Dr. Mark Hyman

on Losing Weight
Physician, author and co-founder of Canyon Ranch Resort and Spa

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Exclusive Interview

Dr. Mark Hyman on Losing Weight

Mark Hyman, M.D., is a board-certified family medicine physician in private practice in Lenox, MA, and is the author of the best-selling lifestyle books Ultraprevention, Ultrametabolism and The UltraSimple Diet: Kick-Start Your Metabolism and Safely Lose up to 10 Pounds in 7 Days. Hyman is editor-in-chief of Alternative Therapies in Health and Medicine, a peer-reviewed journal, and was co-director of the Canyon Ranch Resort & Spa in Lenox, MA. Here, Hyman provides his advice on how to lose weight.

For someone interested in losing weight, is it better to make small or big lifestyle changes?

There is a clear distinction between incremental versus dramatic change. A fundamental principle of the functional medicine approach is that if you are experiencing any sort of physical attack on your health—be it a cold or weight gain—you should address all aspects of that attack in the healthiest way for the body. That’s usually a big, rather than incremental, change.

For example, if you cut sugar out of your diet, but you still drink a few beers and three lattes daily, you’re not getting the true benefit of your dietary change. If you don’t commit to real change, you won’t experience the power of your lifestyle choices to influence how you feel. My goal is to give people an immediate understanding on a deep level of what it’s like to feel good. Most people just don’t feel very good most of the time.

What is the “UltraSimple” diet?

UltraSimple is a seven-day program. It gives you the power to make a dramatic change in your life through your diet by simply taking away the things that don’t make you feel good. Then you can make a choice as to your future lifestyle. People need to work in conjunction with their medical team before undertaking this or any other new health program.

How do people feel in the first 30 days of losing weight?

The biggest change in the first few days is withdrawal symptoms. Most people have poor digestion, which leads to food sensitivities and inflammation. People will not feel well. We’re often addicted to foods we’re allergic to. In the first two days, when you’re withdrawing from those foods, there are things you can do to mitigate those symptoms, like taking vitamin C and baths. By day three, people are usually feeling better, and after that really thrive—aches and pains clear up, there is often significant weight loss. After seven days, people follow a normal unprocessed diet, or they stick to the same diet they followed in the first seven days. By 30 days, people can really see the impact of the cleansing and are making up their own minds as to what they’ll adopt.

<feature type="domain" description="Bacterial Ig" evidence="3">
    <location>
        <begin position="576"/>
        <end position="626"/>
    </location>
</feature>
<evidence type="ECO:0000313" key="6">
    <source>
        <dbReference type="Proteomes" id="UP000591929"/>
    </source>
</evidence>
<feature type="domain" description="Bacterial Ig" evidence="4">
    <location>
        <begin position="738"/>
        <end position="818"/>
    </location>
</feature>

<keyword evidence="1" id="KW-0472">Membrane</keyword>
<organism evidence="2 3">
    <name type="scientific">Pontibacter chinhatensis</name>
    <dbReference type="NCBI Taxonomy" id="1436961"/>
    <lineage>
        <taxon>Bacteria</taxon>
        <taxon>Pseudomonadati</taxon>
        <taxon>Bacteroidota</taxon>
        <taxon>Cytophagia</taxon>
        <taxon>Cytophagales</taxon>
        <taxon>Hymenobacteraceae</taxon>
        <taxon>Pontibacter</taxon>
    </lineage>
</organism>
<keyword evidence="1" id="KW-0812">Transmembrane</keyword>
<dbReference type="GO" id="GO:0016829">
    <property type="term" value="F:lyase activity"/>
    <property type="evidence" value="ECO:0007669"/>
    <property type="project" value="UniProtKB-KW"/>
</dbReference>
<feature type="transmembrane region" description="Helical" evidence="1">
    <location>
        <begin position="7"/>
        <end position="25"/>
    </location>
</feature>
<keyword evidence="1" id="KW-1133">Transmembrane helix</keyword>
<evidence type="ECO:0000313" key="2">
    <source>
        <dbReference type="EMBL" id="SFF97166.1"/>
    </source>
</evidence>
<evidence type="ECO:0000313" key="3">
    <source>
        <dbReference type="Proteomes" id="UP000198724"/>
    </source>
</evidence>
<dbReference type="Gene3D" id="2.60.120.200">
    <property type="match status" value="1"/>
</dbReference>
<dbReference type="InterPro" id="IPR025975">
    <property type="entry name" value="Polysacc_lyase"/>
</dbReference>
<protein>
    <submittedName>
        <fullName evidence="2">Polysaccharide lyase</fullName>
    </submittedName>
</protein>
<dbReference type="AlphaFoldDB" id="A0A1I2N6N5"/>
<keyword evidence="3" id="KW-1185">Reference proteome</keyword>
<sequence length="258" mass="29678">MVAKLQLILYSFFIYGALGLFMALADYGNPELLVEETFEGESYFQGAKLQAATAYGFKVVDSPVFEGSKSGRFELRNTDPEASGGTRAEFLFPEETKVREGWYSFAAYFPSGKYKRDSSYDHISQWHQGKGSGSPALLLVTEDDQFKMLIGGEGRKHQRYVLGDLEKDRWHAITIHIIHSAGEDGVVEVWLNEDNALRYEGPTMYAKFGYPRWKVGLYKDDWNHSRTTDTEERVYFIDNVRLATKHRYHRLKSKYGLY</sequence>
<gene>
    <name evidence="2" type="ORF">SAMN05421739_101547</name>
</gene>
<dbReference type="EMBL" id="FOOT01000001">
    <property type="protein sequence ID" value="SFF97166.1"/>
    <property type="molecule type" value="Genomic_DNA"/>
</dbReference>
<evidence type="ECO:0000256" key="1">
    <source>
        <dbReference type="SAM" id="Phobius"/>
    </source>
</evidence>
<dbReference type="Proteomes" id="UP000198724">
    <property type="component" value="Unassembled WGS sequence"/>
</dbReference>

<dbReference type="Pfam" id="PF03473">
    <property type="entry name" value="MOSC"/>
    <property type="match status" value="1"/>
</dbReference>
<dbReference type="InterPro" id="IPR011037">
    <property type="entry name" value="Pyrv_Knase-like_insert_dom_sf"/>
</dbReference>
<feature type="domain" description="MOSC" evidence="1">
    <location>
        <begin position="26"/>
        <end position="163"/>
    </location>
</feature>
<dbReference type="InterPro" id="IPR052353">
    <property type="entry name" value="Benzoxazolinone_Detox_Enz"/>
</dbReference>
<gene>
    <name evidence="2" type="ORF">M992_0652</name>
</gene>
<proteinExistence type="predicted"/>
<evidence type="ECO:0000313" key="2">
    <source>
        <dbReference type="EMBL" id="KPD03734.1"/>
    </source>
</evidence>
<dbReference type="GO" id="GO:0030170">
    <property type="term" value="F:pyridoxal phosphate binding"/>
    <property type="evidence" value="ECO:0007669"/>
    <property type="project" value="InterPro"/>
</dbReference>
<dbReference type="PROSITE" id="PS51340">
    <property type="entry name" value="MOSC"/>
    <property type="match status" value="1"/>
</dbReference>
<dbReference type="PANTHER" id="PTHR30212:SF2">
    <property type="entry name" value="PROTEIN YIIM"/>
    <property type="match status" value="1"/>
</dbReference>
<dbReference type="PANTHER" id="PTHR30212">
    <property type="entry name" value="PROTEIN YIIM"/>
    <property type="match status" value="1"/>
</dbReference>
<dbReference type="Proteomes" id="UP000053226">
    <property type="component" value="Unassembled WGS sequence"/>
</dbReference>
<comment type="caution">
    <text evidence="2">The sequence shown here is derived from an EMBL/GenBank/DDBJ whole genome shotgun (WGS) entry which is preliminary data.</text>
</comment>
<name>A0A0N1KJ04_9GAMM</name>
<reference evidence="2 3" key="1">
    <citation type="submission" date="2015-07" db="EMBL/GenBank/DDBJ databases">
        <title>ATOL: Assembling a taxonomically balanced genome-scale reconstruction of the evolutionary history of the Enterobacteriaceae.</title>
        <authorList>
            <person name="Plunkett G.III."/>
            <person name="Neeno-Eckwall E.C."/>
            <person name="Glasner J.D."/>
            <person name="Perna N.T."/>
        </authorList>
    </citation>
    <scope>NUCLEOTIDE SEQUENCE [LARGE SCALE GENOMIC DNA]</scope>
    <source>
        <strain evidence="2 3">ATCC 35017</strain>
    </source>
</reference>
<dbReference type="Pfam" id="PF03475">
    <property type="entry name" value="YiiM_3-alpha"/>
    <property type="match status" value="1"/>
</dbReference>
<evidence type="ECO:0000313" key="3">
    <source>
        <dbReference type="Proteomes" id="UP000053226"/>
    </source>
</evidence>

How does your program approach the emotional and psychological aspects people go through when committing to weight loss?

It’s important to realize that a person’s emotional and psychological health are tied to lifestyle behaviors and choices. Working on your digestion can literally change your brain and the way you think. My next book focuses on that.

Everyone can develop ways of noticing what works and what doesn’t and how they can eliminate or change the things that don’t work in order to have a more fulfilled and happy life. I think the UltraSimple approach helps people see that.

How can people continue to progress beyond the first 30 days?

By continuing to eat well and making great lifestyle choices. My book Ultrametabolism talks about that. We have to repeatedly go back and clean out on occasion, because we do live in a highly processed food environment. There’s always a life event that gets you unbalanced, so you need to go back to the basics again. It’s a matter of continuing to pay attention, and to get the professional support you need, too.


What is the belief you personally go to during times of change?

I believe in an acceptance of change—it’s inevitable and one of the laws of the universe. You just can’t fight it, and I try to work with it when it happens. I also tend to be someone who can make lemonade out of life’s lemons. In times of change, I also rely on being conscious about eating well—eating whole foods, getting sleep, exercising and disengaging from the stress response through yoga and meditation.

The best thing about change is...

…it gives you a chance to start again.

What is the best change you have ever made?

Recently, becoming more autonomous in my work, writing my books and opening my own center, and just following my dream and passion of sharing this information.

For more information on Dr. Mark Hyman, visit


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